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Using the K6 to Assess the Mental Health of Jailed Women

NCJ Number
Journal of Offender Rehabilitation Volume: 48 Issue: 4 Dated: May-June 2009 Pages: 296-313
Sheryl Pimlott Kubiak; Marisa L. Beeble; Deborah Bybee
Date Published
May 2009
18 pages
This study tested the validity and feasibility of using the K6, an easily administered and scored instrument, as a mental health screening tool for incarcerated women.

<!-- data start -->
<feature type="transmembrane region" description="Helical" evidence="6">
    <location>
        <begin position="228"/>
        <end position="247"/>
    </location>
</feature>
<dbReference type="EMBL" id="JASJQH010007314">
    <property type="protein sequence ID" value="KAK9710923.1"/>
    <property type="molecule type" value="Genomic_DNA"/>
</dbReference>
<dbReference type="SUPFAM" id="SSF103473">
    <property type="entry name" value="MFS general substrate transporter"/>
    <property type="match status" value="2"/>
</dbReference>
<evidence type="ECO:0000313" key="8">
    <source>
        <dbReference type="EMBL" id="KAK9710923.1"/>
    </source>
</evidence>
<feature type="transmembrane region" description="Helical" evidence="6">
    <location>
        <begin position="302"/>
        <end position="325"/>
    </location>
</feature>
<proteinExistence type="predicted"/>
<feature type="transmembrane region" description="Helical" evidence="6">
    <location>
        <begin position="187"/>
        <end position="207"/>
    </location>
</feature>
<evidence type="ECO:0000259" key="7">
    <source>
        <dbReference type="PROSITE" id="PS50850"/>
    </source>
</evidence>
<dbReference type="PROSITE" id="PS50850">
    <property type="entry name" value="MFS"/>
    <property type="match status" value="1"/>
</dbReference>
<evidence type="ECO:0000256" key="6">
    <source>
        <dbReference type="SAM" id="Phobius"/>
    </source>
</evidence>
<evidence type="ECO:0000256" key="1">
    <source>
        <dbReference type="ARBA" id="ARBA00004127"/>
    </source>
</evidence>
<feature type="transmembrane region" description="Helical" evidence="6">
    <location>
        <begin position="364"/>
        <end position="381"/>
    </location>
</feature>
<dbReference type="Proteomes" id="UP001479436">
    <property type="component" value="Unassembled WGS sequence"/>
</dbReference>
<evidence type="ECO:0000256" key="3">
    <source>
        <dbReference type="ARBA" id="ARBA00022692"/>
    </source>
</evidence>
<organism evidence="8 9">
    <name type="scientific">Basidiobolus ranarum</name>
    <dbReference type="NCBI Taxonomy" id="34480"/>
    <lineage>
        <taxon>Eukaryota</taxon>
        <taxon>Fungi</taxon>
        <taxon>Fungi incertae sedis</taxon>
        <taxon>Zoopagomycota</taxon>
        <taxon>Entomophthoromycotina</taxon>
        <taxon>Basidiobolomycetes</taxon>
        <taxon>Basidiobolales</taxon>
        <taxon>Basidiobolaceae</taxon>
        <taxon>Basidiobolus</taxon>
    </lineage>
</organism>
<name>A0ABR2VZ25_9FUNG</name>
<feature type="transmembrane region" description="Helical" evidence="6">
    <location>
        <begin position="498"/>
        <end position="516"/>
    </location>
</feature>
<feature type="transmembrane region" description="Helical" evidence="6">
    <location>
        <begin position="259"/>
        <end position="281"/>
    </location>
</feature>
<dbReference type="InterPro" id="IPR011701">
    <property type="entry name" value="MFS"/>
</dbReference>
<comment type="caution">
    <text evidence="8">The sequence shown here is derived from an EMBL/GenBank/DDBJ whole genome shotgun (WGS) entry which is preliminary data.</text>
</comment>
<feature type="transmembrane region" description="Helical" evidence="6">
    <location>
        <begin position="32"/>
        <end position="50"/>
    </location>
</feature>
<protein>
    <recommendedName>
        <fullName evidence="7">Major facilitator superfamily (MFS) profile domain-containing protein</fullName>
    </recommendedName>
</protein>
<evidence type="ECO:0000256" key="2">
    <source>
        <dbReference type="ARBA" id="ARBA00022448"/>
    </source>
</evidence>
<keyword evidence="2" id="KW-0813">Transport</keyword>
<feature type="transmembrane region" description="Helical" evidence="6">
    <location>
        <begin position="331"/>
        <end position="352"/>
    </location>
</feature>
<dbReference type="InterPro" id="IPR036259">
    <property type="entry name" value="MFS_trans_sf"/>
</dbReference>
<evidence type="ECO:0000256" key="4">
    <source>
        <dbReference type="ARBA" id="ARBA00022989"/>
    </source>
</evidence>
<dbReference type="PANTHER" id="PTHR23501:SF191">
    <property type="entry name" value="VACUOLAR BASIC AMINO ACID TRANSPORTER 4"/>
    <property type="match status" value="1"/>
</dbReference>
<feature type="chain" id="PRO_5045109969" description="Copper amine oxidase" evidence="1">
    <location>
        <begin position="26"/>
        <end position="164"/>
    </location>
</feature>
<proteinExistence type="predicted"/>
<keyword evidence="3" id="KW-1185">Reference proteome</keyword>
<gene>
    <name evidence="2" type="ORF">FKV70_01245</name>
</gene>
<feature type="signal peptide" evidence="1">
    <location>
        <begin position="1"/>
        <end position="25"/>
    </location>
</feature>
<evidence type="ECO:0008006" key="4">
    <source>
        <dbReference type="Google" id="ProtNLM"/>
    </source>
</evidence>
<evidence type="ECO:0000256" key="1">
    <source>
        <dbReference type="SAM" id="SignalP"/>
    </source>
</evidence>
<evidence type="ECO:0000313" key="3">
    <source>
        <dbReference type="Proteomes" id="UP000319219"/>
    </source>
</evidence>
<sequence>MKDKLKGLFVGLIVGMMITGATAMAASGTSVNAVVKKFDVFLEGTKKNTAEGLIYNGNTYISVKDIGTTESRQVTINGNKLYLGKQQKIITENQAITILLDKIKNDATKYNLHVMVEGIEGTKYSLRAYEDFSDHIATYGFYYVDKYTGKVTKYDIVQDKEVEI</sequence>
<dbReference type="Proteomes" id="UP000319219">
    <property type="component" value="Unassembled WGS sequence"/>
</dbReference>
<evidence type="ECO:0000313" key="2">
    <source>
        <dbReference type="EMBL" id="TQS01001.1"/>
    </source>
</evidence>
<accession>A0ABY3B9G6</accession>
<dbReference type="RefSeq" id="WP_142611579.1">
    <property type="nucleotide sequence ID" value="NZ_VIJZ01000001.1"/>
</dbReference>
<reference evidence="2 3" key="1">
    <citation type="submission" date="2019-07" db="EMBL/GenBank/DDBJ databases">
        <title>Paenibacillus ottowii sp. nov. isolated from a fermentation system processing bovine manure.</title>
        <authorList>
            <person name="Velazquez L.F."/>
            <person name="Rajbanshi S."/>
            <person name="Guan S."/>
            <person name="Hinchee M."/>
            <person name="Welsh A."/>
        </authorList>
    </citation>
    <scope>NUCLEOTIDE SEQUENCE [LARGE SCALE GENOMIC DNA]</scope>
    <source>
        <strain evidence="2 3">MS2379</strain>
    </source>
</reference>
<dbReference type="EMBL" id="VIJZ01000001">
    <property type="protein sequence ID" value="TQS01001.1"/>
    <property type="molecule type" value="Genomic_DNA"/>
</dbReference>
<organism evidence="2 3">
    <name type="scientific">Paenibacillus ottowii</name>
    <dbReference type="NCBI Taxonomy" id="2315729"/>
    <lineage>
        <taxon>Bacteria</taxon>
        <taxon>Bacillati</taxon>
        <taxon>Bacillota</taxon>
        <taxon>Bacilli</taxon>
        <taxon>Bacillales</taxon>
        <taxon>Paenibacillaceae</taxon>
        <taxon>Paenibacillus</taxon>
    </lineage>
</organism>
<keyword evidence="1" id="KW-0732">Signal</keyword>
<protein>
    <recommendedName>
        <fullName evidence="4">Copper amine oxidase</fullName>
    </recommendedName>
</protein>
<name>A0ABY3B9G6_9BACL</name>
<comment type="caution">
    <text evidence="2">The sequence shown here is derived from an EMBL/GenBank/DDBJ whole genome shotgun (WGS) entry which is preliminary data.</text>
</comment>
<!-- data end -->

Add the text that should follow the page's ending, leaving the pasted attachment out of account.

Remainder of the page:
Findings revealed that the K6 demonstrated ease of use while maintaining high levels of concurrent validity when compared to other mental health instruments. Moreover, the K6 is sensitive to depression, anxiety, and posttraumatic stress disorder (PTSD) in women without necessitating unique instruments for males and females. Approximately 36 percent of women within the jail were found to have a serious mental illness (SMI) as defined by the K6. Concurrent validity was high with a minimum of 79 percent concordance on depression, anxiety, and PTSD measures when comparing individuals that fell within the top quartile of symptom distress levels on each of these mental health measures. The K6 performed more strongly in determining more serious thresholds of the disorders, such as functional impairment, than just the presence or absence of meeting diagnostic criteria. Given the high proportion of individuals entering local jails with mental health disorders and the often hectic and overburdened processes taking place during intake, an easily administered and scored mental health screening measure that could be given to both men and women would be desirable. Future studies testing the reliability and validity of the K6 instrument among jailed men should be the next step in further assessing its utility. Data were collected from 515 women from the general population as well as the mental health unit of a large urban Midwestern county jail site. Tables, notes, and references